Saturday of Book Reviewing – Ishiguro’s Never Let Me Go

This is the first review, in possibly ever, where I won’t be quoting directly from the source material to convey thoughts evoked by parts of a novel. Here, it seems more fitting to discuss the overarching themes themselves. Themes like ‘art as a revelation of soul’ or ‘when culture creates a complacency amongst the mistreated’ and even ‘the ethics of rising technologies’. Specifically in that last? Some Orphan Blackesque predicaments. Warning readers: massive spoilers ahoy.

While reading through this book, I found my attention wavering; Kazuo Ishiguro weaves complicatedly delicious themes throughout the novel, but I’ll be frank, his writing style itself can get a bit boring in its transitioning from one ‘daily life’ anecdote to the next. Moving past the technical details of the piece and on to philosophical queries:

Art As A Revelation Of Soul

In Hailsham, the private school of main protagonist Kathy’s youth, all students are expected and encouraged to create art. It’s not until much later in the novel that we find out exactly why this is: their creations serve as a way for the school to show that the students’ have souls. The implication here of course is that a soul is what enables us humans to create, regardless of how we were brought into this world. And that possession of a soul is a superior good to sayyyy not having a soul.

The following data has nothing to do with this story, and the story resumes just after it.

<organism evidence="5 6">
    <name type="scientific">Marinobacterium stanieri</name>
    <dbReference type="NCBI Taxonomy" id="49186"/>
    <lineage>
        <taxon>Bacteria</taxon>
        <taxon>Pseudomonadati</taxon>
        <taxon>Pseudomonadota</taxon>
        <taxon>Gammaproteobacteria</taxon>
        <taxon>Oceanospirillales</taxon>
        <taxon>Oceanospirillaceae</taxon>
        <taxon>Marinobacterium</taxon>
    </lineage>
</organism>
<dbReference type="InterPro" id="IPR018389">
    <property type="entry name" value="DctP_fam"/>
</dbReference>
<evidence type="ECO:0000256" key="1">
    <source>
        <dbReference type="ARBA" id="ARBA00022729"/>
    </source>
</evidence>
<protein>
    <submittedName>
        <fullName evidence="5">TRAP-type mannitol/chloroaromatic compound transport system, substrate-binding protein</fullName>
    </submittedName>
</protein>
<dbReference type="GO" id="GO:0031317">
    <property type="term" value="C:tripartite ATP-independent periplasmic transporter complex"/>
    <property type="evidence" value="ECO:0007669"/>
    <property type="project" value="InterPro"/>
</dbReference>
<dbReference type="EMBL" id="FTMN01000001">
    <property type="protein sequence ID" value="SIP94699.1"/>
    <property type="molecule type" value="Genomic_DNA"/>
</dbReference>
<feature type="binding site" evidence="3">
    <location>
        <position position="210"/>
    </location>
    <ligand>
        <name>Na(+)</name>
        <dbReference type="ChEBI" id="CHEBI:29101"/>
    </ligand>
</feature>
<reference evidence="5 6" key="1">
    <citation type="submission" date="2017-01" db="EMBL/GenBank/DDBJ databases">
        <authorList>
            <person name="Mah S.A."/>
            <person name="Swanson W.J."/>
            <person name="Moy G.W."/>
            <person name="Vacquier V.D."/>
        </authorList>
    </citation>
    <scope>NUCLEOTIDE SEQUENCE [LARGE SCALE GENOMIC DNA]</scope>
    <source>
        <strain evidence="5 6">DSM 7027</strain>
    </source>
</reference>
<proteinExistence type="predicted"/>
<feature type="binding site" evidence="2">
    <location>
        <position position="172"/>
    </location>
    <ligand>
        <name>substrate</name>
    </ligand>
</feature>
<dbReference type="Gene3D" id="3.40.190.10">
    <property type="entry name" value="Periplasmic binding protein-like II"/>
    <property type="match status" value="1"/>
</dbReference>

The adults in charge of the school only seek to prove this because the students are all clones. And apparently, mainstream society in this fictional world thinks that it’s perfectly acceptable to harvest organs out of thinking, breathing creatures and that those creatures only should be treated humanely if they’ve got an intangible ‘soul’. People are self serving jerks in this world, which, really, is no surprise. Morally, this whole set up is pretty terrible, and there’s no way to get around the reality of their raising children for slaughter.
Thematically, however, this is quite fascinating. Can you imagine a world where quality of life deserved was determined by ability to create art? Ostensibly these clones are identical to natural born humanity, and a ‘soul’ is never clearly or cleanly defined. The only true evidence of it or of value is the art itself.
Think how this also applies to Artificial Intelligence, now and in the future. Will the standards by which we treat AI one day also be determined by their ability to create, outside of the realm of replication? After all, art is unique. Unique to an individual, and, for this moment in time, unique to those we grant humanity.
Seriously, consider that: in this Ishiguro’s world, reasoning and intelligence are not enough to deserve respect, but creativity at least earns compassion. What do we value as a society and why?

When Culture Creates a Complacency Amongst The Mistreated
Subtitle: Why didn’t they try to run away??

But seriously, they didn’t even try. And she had a car! And money!